The file we are going to edit is /etc/httpd/conf/httpd.conf. First make a backup of that file. If you screw up this file your web server will NOT work anymore. So make sure you have a backup before proceeding.

Using your favourite editor, add this line–ExtendedStatus On–right after the Include conf.d/*.conf line. Mine looks like this after the change:


Include conf.d/*.conf
ExtendedStatus On

Now check that Apache still likes the config file by typing this at the command line:


/etc/init.d/httpd configtest

If the server comes back with ‘Syntax OK’ then you are set to reload apache. If any errors or warnings show up, be sure to fix them right away, and before restarting or reloading apache. If you cannot figure out why you are getting errors or warnings, you can always replace the modified version with the backup you made a few minutes ago.

Assuming all is safe, now you can enter


/etc/init.d/httpd reload

We use reload so it won’t kick anyone off the server and it is just nicer than restart, which kicks everyone off the server and then restarts.

Now you should be able to go to your URL http://www.yourdomainname.com/st994576BB76 and see the stats.

Pretty cool eh? Now you can see why you don’t want just anyone to see your server status.

If you don’t plan on using server status for awhile, be sure to disable it in the config files by turn ExtendedStatus Off in /etc/httpd/httpd.conf and removing the ‘Allow from’ line in the serverstatus.conf file. Or simply remove the serverstatus.conf file altogether.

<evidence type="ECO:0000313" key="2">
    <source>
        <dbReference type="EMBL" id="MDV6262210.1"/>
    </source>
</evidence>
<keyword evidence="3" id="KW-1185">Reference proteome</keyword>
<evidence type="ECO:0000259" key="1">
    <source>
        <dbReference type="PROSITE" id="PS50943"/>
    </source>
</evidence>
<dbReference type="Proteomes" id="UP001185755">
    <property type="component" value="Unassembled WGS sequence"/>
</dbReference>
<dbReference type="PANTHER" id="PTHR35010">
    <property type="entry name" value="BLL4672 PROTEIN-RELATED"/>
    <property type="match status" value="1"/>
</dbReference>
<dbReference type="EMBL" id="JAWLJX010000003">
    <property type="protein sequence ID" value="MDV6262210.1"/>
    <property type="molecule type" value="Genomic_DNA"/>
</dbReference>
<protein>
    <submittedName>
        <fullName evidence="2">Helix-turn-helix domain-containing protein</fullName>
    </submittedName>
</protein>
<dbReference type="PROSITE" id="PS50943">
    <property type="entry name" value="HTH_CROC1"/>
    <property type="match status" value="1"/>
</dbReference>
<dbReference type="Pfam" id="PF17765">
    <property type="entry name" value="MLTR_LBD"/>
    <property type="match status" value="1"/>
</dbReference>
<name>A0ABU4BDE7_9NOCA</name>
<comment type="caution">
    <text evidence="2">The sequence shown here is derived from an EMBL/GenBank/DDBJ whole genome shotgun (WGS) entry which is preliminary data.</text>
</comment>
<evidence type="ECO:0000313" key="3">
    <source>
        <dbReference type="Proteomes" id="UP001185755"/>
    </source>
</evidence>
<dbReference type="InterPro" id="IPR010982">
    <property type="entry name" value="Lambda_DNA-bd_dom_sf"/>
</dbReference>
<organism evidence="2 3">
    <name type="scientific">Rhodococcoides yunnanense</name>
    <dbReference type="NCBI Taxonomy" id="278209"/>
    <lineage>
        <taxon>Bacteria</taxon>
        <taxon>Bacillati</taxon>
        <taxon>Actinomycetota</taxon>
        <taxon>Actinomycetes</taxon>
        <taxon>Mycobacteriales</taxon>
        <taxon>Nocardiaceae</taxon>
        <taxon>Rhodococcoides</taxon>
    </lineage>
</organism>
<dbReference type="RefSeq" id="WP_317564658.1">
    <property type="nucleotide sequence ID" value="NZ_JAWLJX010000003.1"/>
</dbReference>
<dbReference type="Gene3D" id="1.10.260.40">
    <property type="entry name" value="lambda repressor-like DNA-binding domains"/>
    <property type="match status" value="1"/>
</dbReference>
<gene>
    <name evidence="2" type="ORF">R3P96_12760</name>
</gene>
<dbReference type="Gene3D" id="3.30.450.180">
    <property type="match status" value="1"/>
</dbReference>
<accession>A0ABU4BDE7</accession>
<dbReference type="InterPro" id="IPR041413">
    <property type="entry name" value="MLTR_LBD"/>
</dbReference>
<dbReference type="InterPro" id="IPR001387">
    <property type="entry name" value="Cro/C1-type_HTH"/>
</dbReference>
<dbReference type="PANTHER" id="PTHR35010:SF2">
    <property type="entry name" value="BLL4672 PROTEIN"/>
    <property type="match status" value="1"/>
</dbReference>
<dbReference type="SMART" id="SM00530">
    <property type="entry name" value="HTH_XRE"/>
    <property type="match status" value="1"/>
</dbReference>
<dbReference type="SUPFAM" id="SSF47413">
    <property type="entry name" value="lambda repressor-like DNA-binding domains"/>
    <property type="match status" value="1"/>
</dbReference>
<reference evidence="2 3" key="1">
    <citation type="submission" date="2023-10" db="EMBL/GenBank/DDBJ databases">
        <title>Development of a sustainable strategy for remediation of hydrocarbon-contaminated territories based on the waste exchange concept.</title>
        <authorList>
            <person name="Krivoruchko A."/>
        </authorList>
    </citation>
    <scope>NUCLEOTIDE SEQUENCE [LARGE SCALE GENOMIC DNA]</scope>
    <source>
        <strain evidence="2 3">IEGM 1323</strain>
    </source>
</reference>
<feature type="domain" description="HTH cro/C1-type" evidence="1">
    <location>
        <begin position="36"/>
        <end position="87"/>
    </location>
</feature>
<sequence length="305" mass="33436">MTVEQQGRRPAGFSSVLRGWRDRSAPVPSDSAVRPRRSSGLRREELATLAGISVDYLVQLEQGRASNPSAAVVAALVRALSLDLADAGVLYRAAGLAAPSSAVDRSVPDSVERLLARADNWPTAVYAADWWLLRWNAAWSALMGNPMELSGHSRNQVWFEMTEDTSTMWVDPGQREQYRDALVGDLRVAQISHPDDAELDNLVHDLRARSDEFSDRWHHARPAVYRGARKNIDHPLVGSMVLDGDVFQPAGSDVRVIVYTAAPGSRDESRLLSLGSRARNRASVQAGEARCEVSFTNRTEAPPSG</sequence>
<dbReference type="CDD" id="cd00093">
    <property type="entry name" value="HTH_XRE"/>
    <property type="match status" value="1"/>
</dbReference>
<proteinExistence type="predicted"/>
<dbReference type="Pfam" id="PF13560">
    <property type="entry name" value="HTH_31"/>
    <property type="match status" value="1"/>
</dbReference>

Come back next week and I will show you how you can get a nice machine readable format of the stats.

Sendmail pipe php script dilemma

Spent a little bit tonight getting sendmail to pipe one address to a php script. My searching for solutions never gave my exact solution so here is what I did to get this working.

The setup: Ensim on RHEL4. Installed PHP script sits on the main servers site which sits in /var/www/html and not on a virtually hosted site. The script is called pipe.php and sits in /var/www/html/order/pipe/pipe.php

Step 1: Add an alias in /etc/alias for my support email. Be sure to rebuild the alias file after by typing newaliases at the command line.
support: “|/usr/bin/php -q /var/www/html/order/pipe/pipe.php”

Step 2: chmod the script so it is executable:

chmod 755 /var/www/html/order/pipe/pipe.php

Step 3: Create a symbolic link in /etc/smrsh so sendmail will know about my script. If you don’t do this then sendmail will spit out the wholly ugly error message Service unavailable, and smrsh: “php” not available for sendmail programs (stat failed).

cd /etc/smrsh
ln -s /usr/bin/php ./php
ln -s /var/www/html/order/pipe/pipe.php ./pipe.php

Now all you need to do is test the functionality of your new script by sending an email to .(JavaScript must be enabled to view this email address).

Note, that if you are installing a script on a virtual site you need to make the above changes in the virtual site files. So instead of adding links in /etc/smrsh you would add them in /home/virtual/siteXX/fst/etc/smrsh and instead of adding the alias in /etc/aliases, you would add them in /home/virtual/siteXX/fst/etc/aliases. Then to rebuild the aliases DB, you need to do this:

/usr/sbin/chroot /home/virtual/siteXX/fst newaliases

That is about all there was to it. The error messages I got back from sendmail took me a bit to figure out.